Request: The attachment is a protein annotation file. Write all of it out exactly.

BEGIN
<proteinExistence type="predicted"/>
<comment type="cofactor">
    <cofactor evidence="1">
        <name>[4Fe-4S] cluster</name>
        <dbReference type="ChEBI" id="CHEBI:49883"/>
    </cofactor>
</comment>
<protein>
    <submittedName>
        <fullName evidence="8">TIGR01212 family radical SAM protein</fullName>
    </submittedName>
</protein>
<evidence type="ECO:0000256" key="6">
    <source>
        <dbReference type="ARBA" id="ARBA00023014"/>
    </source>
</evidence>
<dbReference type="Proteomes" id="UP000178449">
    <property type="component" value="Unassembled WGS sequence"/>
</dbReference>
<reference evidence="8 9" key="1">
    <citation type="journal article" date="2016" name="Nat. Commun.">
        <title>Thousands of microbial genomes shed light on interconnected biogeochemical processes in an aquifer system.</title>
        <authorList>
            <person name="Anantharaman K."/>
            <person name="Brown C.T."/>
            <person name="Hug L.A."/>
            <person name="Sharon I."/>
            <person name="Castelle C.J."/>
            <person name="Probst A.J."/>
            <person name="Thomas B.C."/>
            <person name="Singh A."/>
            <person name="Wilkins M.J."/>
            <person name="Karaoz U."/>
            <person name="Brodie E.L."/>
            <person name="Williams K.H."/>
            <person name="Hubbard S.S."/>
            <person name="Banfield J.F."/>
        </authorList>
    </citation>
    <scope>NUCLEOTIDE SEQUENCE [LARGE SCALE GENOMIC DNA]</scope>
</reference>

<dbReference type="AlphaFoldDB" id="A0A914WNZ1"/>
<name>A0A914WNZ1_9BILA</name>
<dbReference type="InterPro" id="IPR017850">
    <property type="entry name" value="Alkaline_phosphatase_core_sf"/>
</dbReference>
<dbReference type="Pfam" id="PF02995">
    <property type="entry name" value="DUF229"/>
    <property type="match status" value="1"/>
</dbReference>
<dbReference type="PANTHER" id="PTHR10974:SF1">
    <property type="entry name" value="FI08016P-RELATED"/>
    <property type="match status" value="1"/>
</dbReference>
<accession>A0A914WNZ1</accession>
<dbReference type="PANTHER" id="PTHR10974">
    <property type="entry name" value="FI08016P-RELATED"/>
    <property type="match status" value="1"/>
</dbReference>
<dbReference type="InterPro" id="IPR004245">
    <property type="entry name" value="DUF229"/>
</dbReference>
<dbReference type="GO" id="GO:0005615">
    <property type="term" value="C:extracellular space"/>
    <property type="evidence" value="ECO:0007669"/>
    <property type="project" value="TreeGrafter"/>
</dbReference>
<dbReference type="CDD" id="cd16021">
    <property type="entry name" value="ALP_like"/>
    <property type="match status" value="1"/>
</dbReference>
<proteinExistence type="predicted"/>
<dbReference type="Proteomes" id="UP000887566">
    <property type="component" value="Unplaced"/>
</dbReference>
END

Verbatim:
<proteinExistence type="predicted"/>
<comment type="cofactor">
    <cofactor evidence="1">
        <name>[4Fe-4S] cluster</name>
        <dbReference type="ChEBI" id="CHEBI:49883"/>
    </cofactor>
</comment>
<protein>
    <submittedName>
        <fullName evidence="8">TIGR01212 family radical SAM protein</fullName>
    </submittedName>
</protein>
<evidence type="ECO:0000256" key="6">
    <source>
        <dbReference type="ARBA" id="ARBA00023014"/>
    </source>
</evidence>
<dbReference type="Proteomes" id="UP000178449">
    <property type="component" value="Unassembled WGS sequence"/>
</dbReference>
<reference evidence="8 9" key="1">
    <citation type="journal article" date="2016" name="Nat. Commun.">
        <title>Thousands of microbial genomes shed light on interconnected biogeochemical processes in an aquifer system.</title>
        <authorList>
            <person name="Anantharaman K."/>
            <person name="Brown C.T."/>
            <person name="Hug L.A."/>
            <person name="Sharon I."/>
            <person name="Castelle C.J."/>
            <person name="Probst A.J."/>
            <person name="Thomas B.C."/>
            <person name="Singh A."/>
            <person name="Wilkins M.J."/>
            <person name="Karaoz U."/>
            <person name="Brodie E.L."/>
            <person name="Williams K.H."/>
            <person name="Hubbard S.S."/>
            <person name="Banfield J.F."/>
        </authorList>
    </citation>
    <scope>NUCLEOTIDE SEQUENCE [LARGE SCALE GENOMIC DNA]</scope>
</reference>

<dbReference type="AlphaFoldDB" id="A0A914WNZ1"/>
<name>A0A914WNZ1_9BILA</name>
<dbReference type="InterPro" id="IPR017850">
    <property type="entry name" value="Alkaline_phosphatase_core_sf"/>
</dbReference>
<dbReference type="Pfam" id="PF02995">
    <property type="entry name" value="DUF229"/>
    <property type="match status" value="1"/>
</dbReference>
<dbReference type="PANTHER" id="PTHR10974:SF1">
    <property type="entry name" value="FI08016P-RELATED"/>
    <property type="match status" value="1"/>
</dbReference>
<accession>A0A914WNZ1</accession>
<dbReference type="PANTHER" id="PTHR10974">
    <property type="entry name" value="FI08016P-RELATED"/>
    <property type="match status" value="1"/>
</dbReference>
<dbReference type="InterPro" id="IPR004245">
    <property type="entry name" value="DUF229"/>
</dbReference>
<dbReference type="GO" id="GO:0005615">
    <property type="term" value="C:extracellular space"/>
    <property type="evidence" value="ECO:0007669"/>
    <property type="project" value="TreeGrafter"/>
</dbReference>
<dbReference type="CDD" id="cd16021">
    <property type="entry name" value="ALP_like"/>
    <property type="match status" value="1"/>
</dbReference>
<proteinExistence type="predicted"/>
<dbReference type="Proteomes" id="UP000887566">
    <property type="component" value="Unplaced"/>
</dbReference>